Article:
The incident rate for the Work for the Dole program is around 1.8%. The most recent ABS data (2017-18) on the rate of reported work-related injury or illness in paid work is 4.2%.

As with all organisations, Work for the Dole host organisations and jobactive providers are governed by the relevant state or territory workplace health and safety legislation.

They must also comply with additional program requirements, such as:

  • reporting all incidents that occur on a Work for the Dole site (including scratches, insect bites and near misses), and
  • conducting risk assessments for every activity and every participant.

Workplace health and safety must be assessed at the outset when an activity is considered for Work for the Dole through a risk assessment conducted by a competent person. Where workplace health and safety concerns are identified that cannot be removed or adequately mitigated, then the activity must not proceed.

It is a program requirement that appropriate training is undertaken by participants, including workplace health and safety training, along with providing adequate and appropriate supervision.

Workplace health and safety regulators recognise that no workplace is risk free and that workplaces continually need to review and revise their safety practices to ensure the highest standards possible. The department’s approach is consistent with that taken by regulators.

If a participant has any issues with their activity, they are advised they should raise them with their Host Organisation in the first instance or their jobactive provider. They can also call the department’s National Customer Service Line on 1800 805 260.  Any complaint made to the Line can be confidential.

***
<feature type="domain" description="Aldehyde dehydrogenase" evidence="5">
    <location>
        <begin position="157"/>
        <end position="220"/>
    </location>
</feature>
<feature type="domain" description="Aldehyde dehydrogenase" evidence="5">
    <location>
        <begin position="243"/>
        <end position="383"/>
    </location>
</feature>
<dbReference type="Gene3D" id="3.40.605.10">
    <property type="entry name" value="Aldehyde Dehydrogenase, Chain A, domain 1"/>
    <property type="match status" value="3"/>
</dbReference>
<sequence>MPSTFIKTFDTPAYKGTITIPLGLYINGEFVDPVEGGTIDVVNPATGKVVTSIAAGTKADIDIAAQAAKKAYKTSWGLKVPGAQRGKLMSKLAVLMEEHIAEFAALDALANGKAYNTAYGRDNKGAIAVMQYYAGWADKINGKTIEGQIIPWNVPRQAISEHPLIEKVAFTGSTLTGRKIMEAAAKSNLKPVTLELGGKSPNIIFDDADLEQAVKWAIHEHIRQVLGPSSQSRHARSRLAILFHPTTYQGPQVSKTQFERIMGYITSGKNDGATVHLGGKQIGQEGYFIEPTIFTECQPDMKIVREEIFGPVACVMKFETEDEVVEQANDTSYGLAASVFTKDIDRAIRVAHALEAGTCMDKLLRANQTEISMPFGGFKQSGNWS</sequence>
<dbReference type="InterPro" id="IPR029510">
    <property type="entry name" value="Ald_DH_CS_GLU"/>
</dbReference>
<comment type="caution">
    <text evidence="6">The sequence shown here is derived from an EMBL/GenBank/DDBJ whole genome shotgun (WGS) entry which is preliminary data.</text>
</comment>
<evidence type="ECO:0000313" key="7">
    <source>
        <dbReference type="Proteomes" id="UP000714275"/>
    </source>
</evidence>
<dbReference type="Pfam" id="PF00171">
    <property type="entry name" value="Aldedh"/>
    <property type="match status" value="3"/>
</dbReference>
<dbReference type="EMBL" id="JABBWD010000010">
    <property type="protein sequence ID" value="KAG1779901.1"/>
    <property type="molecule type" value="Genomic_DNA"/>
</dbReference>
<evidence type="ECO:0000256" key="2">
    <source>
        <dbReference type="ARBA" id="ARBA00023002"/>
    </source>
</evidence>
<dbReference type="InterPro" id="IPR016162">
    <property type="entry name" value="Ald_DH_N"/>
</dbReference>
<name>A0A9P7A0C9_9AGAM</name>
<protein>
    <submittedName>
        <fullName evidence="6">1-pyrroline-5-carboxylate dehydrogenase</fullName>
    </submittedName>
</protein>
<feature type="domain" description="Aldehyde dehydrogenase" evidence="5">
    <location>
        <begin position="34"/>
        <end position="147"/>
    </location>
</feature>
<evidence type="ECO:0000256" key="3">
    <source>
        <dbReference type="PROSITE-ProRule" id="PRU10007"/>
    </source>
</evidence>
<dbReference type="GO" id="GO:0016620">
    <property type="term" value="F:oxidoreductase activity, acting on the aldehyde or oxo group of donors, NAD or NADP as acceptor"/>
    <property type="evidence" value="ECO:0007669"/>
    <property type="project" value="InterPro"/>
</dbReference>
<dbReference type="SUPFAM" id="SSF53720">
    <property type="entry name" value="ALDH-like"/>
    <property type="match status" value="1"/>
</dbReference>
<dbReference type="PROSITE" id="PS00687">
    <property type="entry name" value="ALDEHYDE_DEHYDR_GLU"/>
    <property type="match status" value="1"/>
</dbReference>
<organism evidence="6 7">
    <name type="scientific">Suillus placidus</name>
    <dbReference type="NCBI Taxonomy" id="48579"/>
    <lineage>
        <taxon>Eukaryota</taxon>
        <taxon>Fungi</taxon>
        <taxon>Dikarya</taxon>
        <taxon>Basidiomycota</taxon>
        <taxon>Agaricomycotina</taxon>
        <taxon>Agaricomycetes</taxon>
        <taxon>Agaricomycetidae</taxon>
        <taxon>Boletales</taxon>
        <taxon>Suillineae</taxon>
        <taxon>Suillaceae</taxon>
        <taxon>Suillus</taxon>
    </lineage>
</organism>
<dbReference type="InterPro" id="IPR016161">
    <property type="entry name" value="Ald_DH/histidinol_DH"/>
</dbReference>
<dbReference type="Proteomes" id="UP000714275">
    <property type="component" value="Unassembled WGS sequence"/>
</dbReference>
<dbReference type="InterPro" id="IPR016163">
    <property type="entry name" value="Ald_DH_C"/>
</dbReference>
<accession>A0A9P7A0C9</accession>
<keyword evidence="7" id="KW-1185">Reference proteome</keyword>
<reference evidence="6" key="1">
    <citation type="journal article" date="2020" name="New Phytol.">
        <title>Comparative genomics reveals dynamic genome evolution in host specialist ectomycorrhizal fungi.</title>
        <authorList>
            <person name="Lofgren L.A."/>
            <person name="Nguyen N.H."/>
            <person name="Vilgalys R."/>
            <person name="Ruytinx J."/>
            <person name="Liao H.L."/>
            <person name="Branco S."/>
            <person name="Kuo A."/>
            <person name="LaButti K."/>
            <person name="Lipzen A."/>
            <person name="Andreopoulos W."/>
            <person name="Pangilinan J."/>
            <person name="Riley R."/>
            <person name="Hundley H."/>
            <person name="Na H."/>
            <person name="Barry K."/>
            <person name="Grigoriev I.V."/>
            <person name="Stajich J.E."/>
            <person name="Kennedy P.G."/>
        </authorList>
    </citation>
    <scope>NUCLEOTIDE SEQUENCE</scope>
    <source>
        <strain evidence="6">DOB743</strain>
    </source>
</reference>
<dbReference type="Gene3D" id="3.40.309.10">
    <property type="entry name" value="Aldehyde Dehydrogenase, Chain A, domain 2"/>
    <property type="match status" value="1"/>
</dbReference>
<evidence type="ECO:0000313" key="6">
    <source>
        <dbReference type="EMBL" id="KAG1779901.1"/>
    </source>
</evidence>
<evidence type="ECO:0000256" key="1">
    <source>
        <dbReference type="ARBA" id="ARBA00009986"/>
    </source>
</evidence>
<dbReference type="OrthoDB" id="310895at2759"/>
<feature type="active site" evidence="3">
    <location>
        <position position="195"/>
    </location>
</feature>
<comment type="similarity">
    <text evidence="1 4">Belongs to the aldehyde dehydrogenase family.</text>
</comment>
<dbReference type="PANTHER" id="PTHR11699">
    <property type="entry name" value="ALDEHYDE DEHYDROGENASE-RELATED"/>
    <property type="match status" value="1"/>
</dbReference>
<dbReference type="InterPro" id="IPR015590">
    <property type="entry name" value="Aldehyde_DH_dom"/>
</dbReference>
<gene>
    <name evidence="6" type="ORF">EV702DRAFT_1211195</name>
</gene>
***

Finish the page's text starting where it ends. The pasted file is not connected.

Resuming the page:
How is Work for the Dole monitored?

The department undertakes a range of program assurance and monitoring activities, including:

  • on-site and targeted work health and safety audits
  • site visits conducted by departmental officers
  • desktop monitoring and analysis of documentary evidence maintained by jobactive providers
  • investigations of incidents and complaints reported by participants, as well as tip-offs received via the National Customer Service Line and Tip-Off Line.

The department regularly reviews its requirements to ensure any learnings are adopted and regularly communicates with providers on work health and safety matters.

How prevalent are injuries and complaints under Work for the Dole?

The incident rate for the program is around 1.8%. This compares with the latest incident rate in paid work of 4.2% (ABS data (2017-18) on the rate of reported work-related injury or illness.  

Unlike state and territory regulators, which require the reporting of specified notifiable injuries, all injuries and/or incidents at a Work for the Dole site, including near misses, must be reported to the department.

The majority of injuries are minor – such as, hurting your back when lifting, trips/falls, cuts, scratches or insect bites. All incidents are expected to be managed appropriately.

What else is the Government doing to help the long-term unemployed?

Long-term unemployment remains a challenge and activation is a well-tested strategy. Work for the Dole is one component of a number of strategies to help people into the labour market.

Other measures include:

Read more about Work for the Dole.

Read more about changes to participation requirements that began on 20 September 2018.

This article was updated on 29 October 2019.


Correct at time of publication

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Last modified on Tuesday 29 October 2019 [8811|121854]